Downturn at LA’s Ports Could Imperil Clean Tech Startups

Lon Harris
Lon Harris is a contributor to dot.LA. His work has also appeared on ScreenJunkies, RottenTomatoes and Inside Streaming.
cargo ship on the ocean
Photo by Chris Pagan on Unsplash

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For the most part, the “supply chain issues” that dominated headlines during the early days of the COVID pandemic and lockdown have started to ease. Major corporations have had time to adjust their schedules and routes to a new pandemic-era reality, and a still-slow Chinese economy continues shipping less overall freight to the rest of the world, freeing up bottlenecks and getting global commerce slowly flowing again.

While this is good news for consumers still desperately trying to get their hands on a PlayStation 5, not all of the news has been so positive, specifically for companies and workers tied to the local ports of Los Angeles and Long Beach.

As part of this global readjustment of the supply chain, and facing lengthy trucking and warehouse backlogs upon arriving in Southern California, many U.S. retailers and manufacturers figured out new shipping workarounds that moved business away from the region altogether. Ports on the East and Gulf Coasts have been steadily inheriting new business while the Los Angeles market loses out, and these trends seem unlikely to reverse even as China’s economy gears back up and shipping volume starts to approach pre-pandemic levels.

Exacerbating concerns about moving cargo through Southern California is the ongoing labor dispute between West Coast dockworkers and their employers. Though officials from both sides of the negotiating table have assured the press that they can reach a new contract without disrupting port operations, the situation has led to anxiety throughout the industry, and prompted some companies to begin diverting some freight around the West Coast, just in case. (The last time dockworkers and their employers had to work out a new contract – in 2014 and 2015 – it led to nine months of delays; the Obama administration ultimately intervened and forced through a new deal.)

While the Los Angeles and Long Beach ports combine to handle around 40% of U.S. imports from Asia – valued at around $469 billion a year – the actual amount of goods coming through has been dropping steadily. At various times over the past year, New York and New Jersey have briefly claimed the top spot as America’s busiest. With some retailers and manufacturers already investing in new facilities and processes at other locations across the country, it’s looking more and more like the changes may be permanent. One analysis by a New York investment firm predicted that West Coast ports could lose up to 10% of their overall cargo to destinations on the Atlantic coast.

On the most basic and immediate level, this has a direct impact on the local labor force. 175,000 Southern California residents are employed at the ports themselves or in directly related businesses. But a permanent downturn in local shipping would have far more significant and far-reaching ripple effects.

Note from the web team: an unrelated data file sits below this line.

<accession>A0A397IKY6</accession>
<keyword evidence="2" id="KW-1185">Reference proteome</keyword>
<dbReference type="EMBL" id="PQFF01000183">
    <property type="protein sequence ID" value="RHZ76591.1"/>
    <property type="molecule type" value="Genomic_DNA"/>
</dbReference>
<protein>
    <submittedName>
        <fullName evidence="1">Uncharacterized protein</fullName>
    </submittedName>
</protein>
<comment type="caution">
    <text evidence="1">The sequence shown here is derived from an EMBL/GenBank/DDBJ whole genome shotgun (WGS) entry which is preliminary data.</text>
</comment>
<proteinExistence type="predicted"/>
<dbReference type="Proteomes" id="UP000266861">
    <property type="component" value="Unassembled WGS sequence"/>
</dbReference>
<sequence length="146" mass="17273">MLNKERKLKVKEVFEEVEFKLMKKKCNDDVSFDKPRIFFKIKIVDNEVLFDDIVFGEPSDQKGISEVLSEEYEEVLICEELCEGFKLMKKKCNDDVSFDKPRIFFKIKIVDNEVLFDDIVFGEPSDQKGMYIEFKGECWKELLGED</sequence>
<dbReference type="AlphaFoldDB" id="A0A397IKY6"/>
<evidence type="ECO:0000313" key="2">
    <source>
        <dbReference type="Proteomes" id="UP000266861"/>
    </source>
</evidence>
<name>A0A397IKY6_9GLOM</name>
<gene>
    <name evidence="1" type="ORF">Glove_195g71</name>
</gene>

For example, the tremendous amount of freight coming into Southern California through the ports led to an explosion in the wider logistics sector, filling the Inland Empire with warehouses and fulfillment centers. Trucking has also remained a steady source of income for tens of thousands of local residents. Though the shipping backlog briefly meant a surplus of jobs for many of these workers, a permanent shift in cargo volume could force many to seek work in other markets.

Los Angeles’ predominance as a shipping hub has also led a number of technology companies and startups to cluster around the ports. An overall drop in traffic and revenue there could have devastating effects on a number of these efforts as well. San Pedro accelerator Braid Theory focuses specifically on the “blue economy” and ocean-related industries, working with startups in niche areas like port logistics, aquaculture and energy; less freight and traffic moving through the port could mean fewer potential partners and avenues for collaboration. Digital platform Dray Alliance builds solutions to make the movement of cargo from shipping containers to nearby warehouses more orderly and systematic. Their business naturally relies on a steady flow of freight coming in from foreign destinations to Los Angeles and Long Beach.

Gene Seroka, executive director of the Port of Los Angeles, remains confident that some of the traffic currently headed toward the East Coast will ultimately return to Southern California. To his view, skittishness about a possible strike or labor-related disruption to the ports has been driving a lot of these macro-level changes. He noted to Bloomberg in October that 2022 remained on track to be the Port of Los Angeles’s second busiest year. So theoretically, a resolution to the labor dispute, coupled with a permanent easing on the local backlog and related bottlenecks, could restore L.A.’s reputation as the nation’s #1 place to send your container ships.

Plus we still have the best tacos. - Lon Harris

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Samson Amore is a reporter for dot.LA. He holds a degree in journalism from Emerson College and previously covered technology and entertainment for TheWrap and reported on the SoCal startup scene for the Los Angeles Business Journal. Send tips or pitches to and find him on Twitter @Samsonamore.

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